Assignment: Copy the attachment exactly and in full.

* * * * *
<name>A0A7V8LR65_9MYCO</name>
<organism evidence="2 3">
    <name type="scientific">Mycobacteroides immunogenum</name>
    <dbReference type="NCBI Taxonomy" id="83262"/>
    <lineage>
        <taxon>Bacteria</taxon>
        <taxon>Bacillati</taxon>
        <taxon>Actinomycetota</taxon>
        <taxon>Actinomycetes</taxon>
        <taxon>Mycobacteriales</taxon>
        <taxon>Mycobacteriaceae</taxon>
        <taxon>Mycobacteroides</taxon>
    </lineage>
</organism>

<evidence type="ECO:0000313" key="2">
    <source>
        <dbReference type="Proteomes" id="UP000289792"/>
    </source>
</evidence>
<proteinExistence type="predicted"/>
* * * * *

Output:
<name>A0A7V8LR65_9MYCO</name>
<organism evidence="2 3">
    <name type="scientific">Mycobacteroides immunogenum</name>
    <dbReference type="NCBI Taxonomy" id="83262"/>
    <lineage>
        <taxon>Bacteria</taxon>
        <taxon>Bacillati</taxon>
        <taxon>Actinomycetota</taxon>
        <taxon>Actinomycetes</taxon>
        <taxon>Mycobacteriales</taxon>
        <taxon>Mycobacteriaceae</taxon>
        <taxon>Mycobacteroides</taxon>
    </lineage>
</organism>

<evidence type="ECO:0000313" key="2">
    <source>
        <dbReference type="Proteomes" id="UP000289792"/>
    </source>
</evidence>
<proteinExistence type="predicted"/>